Tata Tele deal: How Air­tel is get­ting a bil­lion-dol­lar busi­ness for free

Mint ST - - MARK TO MARKET - Mo­bis Phili­pose mo­bis.p@livemint.com Gross rev­enue for the June 2017 quar­ter (in Rs crore) Bharti+te­lenor+tata Voda­fone+idea BSNL/MTNL Air­cel Rcom+sis­tema

Af­ter Te­lenor ASA de­cided to hand over its In­dia mo­bile busi­ness to Bharti Air­tel Ltd for free (bit.ly/2qotj3c), the Tata group has done the same. In the June quar­ter, rev­enues of th­ese com­pa­nies to­gether stood at Rs3,202 crore, or nearly $2 bil­lion on an an­nu­al­ized ba­sis. Sure, since Tata’s non-mo­bile busi­nesses, such as broad­band, are be­ing re­tained, the ac­tual rev­enue that could po­ten­tially ac­crue to Air­tel could be lower.

Still, even us­ing con­ser­va­tive es­ti­mates, the Tatas are trans­fer­ring at least a $1 bil­lion busi­ness to Air­tel for free. Te­lenor’s an­nu­al­ized rev­enues stood at $606 mil­lion in the June quar­ter.

In fact, the Tatas have gone a step fur­ther com­pared to Te­lenor. For the lat­ter, Air­tel agreed to take over out­stand­part With the Tata ac­qui­si­tion, Air­tel’s rev­enue mar­ket share will be much closer to that of the Voda­fone-idea com­bine. ing spec­trum pay­ments, other op­er­a­tional con­tracts such as tower leases and em­ploy­ees. But the deal with the Tatas is even sweeter; it will take over only a por­tion of out­stand­ing spec­trum pay­ments and it’s not clear whether op­er­a­tional con­tracts and em­ploy­ees are of the deal.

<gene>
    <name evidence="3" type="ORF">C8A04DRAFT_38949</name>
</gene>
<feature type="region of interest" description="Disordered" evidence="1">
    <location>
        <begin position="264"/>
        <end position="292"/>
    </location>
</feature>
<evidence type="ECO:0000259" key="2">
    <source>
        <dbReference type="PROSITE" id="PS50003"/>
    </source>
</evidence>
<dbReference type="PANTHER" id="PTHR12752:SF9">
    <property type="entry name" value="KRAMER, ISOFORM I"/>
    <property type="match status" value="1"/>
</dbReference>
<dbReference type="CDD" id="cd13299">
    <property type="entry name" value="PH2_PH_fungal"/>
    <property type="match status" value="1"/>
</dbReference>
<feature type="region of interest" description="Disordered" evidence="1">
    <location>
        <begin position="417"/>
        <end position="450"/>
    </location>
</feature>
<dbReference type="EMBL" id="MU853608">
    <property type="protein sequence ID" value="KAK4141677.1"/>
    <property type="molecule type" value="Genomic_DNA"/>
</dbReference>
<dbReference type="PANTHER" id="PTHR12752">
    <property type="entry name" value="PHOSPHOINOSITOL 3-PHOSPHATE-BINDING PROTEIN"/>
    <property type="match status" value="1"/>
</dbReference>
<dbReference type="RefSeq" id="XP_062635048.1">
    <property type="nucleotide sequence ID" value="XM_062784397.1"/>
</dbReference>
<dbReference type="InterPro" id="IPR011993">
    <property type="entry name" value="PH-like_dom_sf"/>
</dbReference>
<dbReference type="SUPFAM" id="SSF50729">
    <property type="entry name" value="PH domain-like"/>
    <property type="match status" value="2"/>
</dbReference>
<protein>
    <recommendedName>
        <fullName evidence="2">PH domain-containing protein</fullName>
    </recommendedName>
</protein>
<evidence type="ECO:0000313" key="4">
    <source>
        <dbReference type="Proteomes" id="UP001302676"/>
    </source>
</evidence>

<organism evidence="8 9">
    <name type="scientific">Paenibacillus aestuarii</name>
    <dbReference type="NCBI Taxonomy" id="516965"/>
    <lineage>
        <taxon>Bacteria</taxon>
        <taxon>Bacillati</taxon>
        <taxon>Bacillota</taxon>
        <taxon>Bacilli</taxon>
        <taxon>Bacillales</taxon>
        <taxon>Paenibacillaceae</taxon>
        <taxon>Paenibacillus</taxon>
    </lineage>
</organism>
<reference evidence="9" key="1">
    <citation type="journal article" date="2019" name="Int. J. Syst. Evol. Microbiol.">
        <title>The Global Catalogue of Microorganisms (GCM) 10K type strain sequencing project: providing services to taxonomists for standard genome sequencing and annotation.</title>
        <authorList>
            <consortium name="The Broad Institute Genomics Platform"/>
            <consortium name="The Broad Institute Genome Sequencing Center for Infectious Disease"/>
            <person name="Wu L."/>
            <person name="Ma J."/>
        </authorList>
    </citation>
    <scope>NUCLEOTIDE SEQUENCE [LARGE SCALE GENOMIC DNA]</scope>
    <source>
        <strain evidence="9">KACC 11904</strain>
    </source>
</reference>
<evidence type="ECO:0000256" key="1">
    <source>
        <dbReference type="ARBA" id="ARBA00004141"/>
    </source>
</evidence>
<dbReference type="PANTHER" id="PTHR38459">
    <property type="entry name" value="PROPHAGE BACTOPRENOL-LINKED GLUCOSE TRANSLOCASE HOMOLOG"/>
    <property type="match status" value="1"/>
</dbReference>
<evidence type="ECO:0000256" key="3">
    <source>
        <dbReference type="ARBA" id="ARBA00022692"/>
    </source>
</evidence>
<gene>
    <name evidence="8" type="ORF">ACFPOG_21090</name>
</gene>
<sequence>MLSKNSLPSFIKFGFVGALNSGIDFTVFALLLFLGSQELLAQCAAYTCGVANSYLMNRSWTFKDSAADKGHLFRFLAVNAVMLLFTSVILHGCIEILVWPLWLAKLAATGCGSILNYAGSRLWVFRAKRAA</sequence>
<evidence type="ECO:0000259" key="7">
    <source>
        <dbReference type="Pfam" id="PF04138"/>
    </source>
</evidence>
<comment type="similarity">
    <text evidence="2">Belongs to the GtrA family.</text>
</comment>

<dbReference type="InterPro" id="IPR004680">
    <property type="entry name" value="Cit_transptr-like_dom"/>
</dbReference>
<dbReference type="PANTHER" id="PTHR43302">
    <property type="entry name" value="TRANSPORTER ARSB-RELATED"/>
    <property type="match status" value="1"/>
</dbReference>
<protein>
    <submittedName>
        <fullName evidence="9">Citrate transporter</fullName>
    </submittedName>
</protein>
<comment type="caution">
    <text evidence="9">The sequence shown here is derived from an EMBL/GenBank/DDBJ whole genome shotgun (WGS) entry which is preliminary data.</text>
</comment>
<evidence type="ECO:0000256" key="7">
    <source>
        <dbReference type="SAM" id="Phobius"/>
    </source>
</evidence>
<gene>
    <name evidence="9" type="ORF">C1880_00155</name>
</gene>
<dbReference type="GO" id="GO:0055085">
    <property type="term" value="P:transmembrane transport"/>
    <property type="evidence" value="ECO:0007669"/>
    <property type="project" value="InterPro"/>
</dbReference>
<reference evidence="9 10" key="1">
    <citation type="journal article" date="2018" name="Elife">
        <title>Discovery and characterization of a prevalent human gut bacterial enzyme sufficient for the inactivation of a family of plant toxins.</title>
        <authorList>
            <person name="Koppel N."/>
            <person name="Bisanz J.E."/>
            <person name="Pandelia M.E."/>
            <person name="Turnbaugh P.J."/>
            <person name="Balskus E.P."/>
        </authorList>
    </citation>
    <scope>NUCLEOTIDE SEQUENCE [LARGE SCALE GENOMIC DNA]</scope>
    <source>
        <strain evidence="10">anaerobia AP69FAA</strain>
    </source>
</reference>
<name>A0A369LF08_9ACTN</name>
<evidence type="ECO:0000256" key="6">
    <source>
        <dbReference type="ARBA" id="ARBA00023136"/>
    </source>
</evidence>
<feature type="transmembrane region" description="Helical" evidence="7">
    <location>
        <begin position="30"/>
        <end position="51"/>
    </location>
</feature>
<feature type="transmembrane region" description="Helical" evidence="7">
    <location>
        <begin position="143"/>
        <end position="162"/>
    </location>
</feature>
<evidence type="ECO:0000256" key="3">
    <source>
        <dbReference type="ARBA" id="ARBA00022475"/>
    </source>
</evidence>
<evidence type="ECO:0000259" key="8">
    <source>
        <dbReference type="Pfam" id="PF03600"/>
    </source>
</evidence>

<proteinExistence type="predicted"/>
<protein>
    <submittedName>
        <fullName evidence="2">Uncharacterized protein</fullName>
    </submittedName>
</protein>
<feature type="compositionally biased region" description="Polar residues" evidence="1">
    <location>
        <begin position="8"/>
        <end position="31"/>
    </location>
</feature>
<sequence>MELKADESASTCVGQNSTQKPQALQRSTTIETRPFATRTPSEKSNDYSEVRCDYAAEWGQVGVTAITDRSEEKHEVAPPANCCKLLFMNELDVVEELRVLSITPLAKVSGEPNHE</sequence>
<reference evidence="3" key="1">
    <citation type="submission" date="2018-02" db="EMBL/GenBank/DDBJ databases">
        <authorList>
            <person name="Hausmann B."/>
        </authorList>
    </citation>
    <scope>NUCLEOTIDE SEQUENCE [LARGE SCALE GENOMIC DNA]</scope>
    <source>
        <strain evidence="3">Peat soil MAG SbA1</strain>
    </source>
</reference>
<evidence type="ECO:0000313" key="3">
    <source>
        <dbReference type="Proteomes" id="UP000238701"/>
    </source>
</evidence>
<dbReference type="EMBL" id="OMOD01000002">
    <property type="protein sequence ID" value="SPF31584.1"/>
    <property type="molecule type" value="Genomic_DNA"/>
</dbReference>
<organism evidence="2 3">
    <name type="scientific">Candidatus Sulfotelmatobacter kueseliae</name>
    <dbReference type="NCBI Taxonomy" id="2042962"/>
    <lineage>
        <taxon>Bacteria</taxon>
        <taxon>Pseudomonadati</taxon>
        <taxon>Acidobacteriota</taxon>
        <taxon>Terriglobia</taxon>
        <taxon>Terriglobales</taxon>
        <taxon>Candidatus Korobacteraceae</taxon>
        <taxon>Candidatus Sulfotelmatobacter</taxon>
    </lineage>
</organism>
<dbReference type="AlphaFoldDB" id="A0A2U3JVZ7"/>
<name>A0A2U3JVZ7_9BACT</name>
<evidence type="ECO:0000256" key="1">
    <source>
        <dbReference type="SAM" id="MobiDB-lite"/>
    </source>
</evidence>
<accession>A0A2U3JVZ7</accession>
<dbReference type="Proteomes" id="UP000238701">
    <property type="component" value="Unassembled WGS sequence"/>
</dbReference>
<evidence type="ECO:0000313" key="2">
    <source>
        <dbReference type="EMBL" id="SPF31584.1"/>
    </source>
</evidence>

The sim­ple rea­son Air­tel is able to strike such deals is that it is the only buyer in the mar­ket. Voda­fone In­dia Ltd and Idea Cel­lu­lar Ltd have enough on their plate with their own merger, and the last thing they would want to en­gage with is the in­te­gra­tion of an­other telco. Re­liance Jio In­fo­comm Ltd, af­ter hav­ing spent Rs2 tril­lion al­ready in build­ing its net­work ap­pears self-suf­fi­cient. Of course, th­ese are also dis­tress sales, given the high­cash burn at th­ese com­pa­nies. For sell­ers, there­fore, one big hope is if Air­tel evinces some in­ter­est. The only other op­tion is to wind down the busi­ness, which en­tails far higher costs.

A Tata Sons ex­ec­u­tive told Mint the cost of wind­ing down the busi­ness would have been about Rs8,000 crore higher than the cur­rent ar­range­ment. Know­ing this well, Air­tel has stayed shy of rush­ing into deals, and has waited till sell­ers agree to its terms.

This puts it in an en­vi­able po­si­tion; such takeovers help grow mar­ket share as well as help plug gaps in its spec­trum port­fo­lio at a fairly low cost. In ad­di­tion, with Voda­fone and Idea busy with the merger process, and given the un­cer­tainty among their em­ploy­ees, Air­tel can grab mar­ket share from its large ri­vals as well.

As such, in a few quar­ters, Air­tel will end up as a clear mar­ket leader in terms of rev­enue mar­ket share, even though cur­rently, Voda­foneidea is ahead by a size­able mar­gin. Of course, things are not as rosy as they seem. Thanks to the cut-throat com­pe­ti­tion from Jio and the twin im­pact of GST (goods and ser­vices tax) and the cut in in­ter­con­nec­tion us­age charges (IUC), Air­tel’s wire­less busi­ness is likely to re­port pre-tax losses by the end of the year.

How­ever, when things im­prove—hope­fully with Jio’s ap­proval for higher tar­iffs— Air­tel can be ex­pected to be in a fairly strong po­si­tion as it gob­bles up small tel­cos one af­ter an­other and also gains share from other com­pa­nies.

PHO­TO­GRAPH BY PRADEEP GAUR/MINT; GRAPHIC BY SUBRATA JANA/MINT

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